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there are that can do no wrong. so what qualifies as a company that can do no wrong in this environment? a couple of things. first, a company makes something with declining raw costs that it charges more for than it used to, and people have to pay that higher price because they have no alternative. and that's pretty much everything that sells at a supermarket or drugstore these days. think about it. what's the raw cost of a drug? virtually nothing. and what can they charge? virtually anything, as we see pretty much nightly these days on "mad money" when we have these execs on that talk about the huge prices they're charging. do you think celgene can't raise the price of revlimid, its breakthrough cancer drug? are you worried regeneron can't raise the price of eylea, an injectable medicine that can make you see again and requires fewer shots in the eye than the competition? i'm not that concerned. how about the toiletries? let's take head & shoulders, the terrific shampoo, not the terrifying chart pattern. the plastic bottle costs less than it used to because of the low price of natural gas courte
that the environment worldwide is just too hard to deliver the dough. jimmy in california. jimmy! >> caller: boo yeah, cramer, how are you? >> real good, partner. how are you? >> caller: real good, thanks. in light of the tragedies in texas, with the pullback in fertilizer stocks and the biggest corn crop since '36, what do you think about rnf with a 9% dividend, or are you still sticking with seeya? >> we bought thought that was a really good idea. it's funny it hit your radar screen and my radar screen. i think that rentech is a good, good idea. it's just funny, because i was thinking about doing that on the show next week. let's go to chris in california, chris? >> caller: hey, jim, i love your show. love your energy. i have a question regarding ebay. the stock fell after earnings yesterday. is this a overreaction, and where do we go from here? >> i thought it was an overreaction, but there'll probably be a second day of overreaction, because people were so stunned that they actually talked about a bit of a slowdown in europe. i think the important takeaway is they reiterated and reaffirmed their
this company which is also dunk can heinz is a really good situation. especially in this environment. why don't we go to bruno in florida. bruno. >> caller: jimmy! big boo-yah to ya! >> hey, sunshine, what's shaking? >> caller: not much, man. marine technology. unfortunately, i got it when the company went public on the ipo in 1920. posting 95. what do you think about this? >> i was surprised the stock didn't act better, given how many ipo positive initiations there were today. i think the stock is a buy. i like that kind of programmatic advertising business for the web. i think you trade this thing up to 16, 17. i think you've got some room to run. all right. lots of ipos on the horizon. you know i'm liking this black hawk. and sea world. remember, not the chase in the after market, but slow and steady safeway is a good alternative if you can't get into black hawk. and you know what, fairway, real good produce. don't go anywhere. "lightning round" is coming up next. i know what you're thinking... transit fares! as in the 37 billion transit fares we help collect each year. no? oh, right. you'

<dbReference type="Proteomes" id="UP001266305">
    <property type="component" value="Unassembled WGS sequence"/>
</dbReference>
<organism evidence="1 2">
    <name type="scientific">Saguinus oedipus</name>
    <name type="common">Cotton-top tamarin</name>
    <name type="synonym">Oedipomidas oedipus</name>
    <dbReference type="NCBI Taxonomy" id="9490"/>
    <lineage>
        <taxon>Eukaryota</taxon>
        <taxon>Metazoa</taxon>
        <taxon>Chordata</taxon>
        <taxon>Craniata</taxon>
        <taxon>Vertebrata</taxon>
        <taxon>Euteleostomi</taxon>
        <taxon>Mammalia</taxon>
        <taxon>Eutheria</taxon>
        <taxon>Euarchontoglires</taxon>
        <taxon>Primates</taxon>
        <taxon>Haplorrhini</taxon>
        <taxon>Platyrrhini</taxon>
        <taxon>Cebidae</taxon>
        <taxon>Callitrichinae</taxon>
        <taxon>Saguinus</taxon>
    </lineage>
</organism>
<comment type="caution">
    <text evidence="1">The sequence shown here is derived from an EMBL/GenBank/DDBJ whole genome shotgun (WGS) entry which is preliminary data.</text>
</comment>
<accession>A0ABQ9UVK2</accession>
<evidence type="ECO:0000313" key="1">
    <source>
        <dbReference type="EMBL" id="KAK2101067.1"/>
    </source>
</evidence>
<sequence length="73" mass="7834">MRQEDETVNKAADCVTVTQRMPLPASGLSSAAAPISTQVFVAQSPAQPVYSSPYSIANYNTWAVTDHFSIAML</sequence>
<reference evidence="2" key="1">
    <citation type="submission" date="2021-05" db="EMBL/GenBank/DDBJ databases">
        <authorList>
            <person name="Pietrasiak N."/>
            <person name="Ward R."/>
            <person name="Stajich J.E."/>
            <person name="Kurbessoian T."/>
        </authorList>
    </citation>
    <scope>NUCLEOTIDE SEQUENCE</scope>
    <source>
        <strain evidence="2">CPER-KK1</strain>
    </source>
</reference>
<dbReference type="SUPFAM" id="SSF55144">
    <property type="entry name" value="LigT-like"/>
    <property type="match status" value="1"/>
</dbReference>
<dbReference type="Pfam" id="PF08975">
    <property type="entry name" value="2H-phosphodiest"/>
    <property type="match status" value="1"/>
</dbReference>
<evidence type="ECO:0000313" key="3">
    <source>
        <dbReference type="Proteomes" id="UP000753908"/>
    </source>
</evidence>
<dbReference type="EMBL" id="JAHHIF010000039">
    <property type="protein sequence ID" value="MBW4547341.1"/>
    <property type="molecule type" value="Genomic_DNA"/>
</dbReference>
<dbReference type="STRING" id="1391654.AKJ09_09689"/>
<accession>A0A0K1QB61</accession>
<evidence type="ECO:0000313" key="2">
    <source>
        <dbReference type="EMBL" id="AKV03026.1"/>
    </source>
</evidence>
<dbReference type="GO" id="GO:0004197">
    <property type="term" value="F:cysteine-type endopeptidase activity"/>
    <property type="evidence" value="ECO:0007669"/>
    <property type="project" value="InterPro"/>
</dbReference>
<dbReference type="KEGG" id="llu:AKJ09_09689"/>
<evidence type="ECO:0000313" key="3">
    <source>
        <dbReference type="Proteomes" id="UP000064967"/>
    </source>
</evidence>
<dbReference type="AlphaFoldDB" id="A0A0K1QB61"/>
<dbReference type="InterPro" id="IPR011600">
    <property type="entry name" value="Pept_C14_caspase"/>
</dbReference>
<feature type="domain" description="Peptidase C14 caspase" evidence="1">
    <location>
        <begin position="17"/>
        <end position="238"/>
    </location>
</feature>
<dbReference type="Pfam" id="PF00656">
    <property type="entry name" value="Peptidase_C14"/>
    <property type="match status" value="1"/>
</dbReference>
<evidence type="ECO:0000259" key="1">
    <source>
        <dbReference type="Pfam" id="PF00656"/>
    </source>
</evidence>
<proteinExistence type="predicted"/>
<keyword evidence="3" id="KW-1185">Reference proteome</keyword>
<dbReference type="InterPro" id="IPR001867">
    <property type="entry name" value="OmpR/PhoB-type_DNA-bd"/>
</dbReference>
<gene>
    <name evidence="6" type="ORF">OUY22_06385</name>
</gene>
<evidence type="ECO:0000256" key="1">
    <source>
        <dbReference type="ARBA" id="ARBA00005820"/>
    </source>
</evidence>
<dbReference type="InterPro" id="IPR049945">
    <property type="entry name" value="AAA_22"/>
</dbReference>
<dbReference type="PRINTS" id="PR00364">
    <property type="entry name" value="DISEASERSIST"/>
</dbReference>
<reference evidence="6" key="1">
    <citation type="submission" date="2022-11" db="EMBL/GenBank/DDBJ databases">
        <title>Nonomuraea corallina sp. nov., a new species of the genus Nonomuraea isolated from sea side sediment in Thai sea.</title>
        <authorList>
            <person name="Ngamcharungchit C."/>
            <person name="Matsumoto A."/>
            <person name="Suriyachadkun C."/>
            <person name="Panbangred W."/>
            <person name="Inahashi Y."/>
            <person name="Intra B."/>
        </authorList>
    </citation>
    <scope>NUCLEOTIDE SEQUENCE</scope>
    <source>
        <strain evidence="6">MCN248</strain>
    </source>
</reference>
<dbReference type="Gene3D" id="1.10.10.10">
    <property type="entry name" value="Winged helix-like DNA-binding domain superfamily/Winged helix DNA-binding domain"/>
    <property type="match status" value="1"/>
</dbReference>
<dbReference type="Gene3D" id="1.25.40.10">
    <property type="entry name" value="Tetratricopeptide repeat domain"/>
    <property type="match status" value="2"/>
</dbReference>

is looking for right now. remember, the stocks that are consistently working this environment belong to companies that benefit from moderating commodity costs and can continue to raise or at least maintain prices on their customers. meanwhile, the company is doing very well. kimberly-clark just reported on friday and delivered a 3 cent earnings beat on $1.33 basis courtesy of solid organic sales, terrific growth and improving margins. plus the company also raises guidance for the full year and on top of that, kimberly-clark pays a healthy dividend which yields, and they have been a serial increase. can this stock keep outperforming like it's been doing despite the fact that many analysts don't think it can? let's talk to tom faulk chairman and ceo to hear more about the quarter and what comes next. mr. faulk, welcome to "mad money." >> boo-yah, jim. how is it going? >> going really well. thank you, tom. great to have you on the show. >> jim, let me tell you. your set has never looked better. you've got the finest products in the world there. and we hope you love the "mad money" kleen
to make sure it fosters an environment where we can have small, medium and large banks, where we can have community banks that thrive, regional banks that tlooip thrive and large global banks. incidentally, andrew, if you look at the largest 50 banks, only about a half dozen are u.s. banks and incidentally, of the top 20 or 25 banks, our largest is number ten. so in terms of the size of our banks vis-a-vis our overall economy, much smaller than our international fears. >> but what about the idea that it's not just the banks. it's the financial companies, the insurance companies -- >> in addition to banks, we do have insurance companies in the financial services forum. >> there have been a lot of questions raised about all the regulations that were dropped on the banks when some of these other companies, like aig, for example, they were a huge problem and they're not going to be regulated in quite the same way. there's talk about cracking down on the insurer, as well. >> in the case of the nonbank, the group that was created under dodd-frank, the fsoc, is looking to designate a number of t
Search Results 0 to 4 of about 5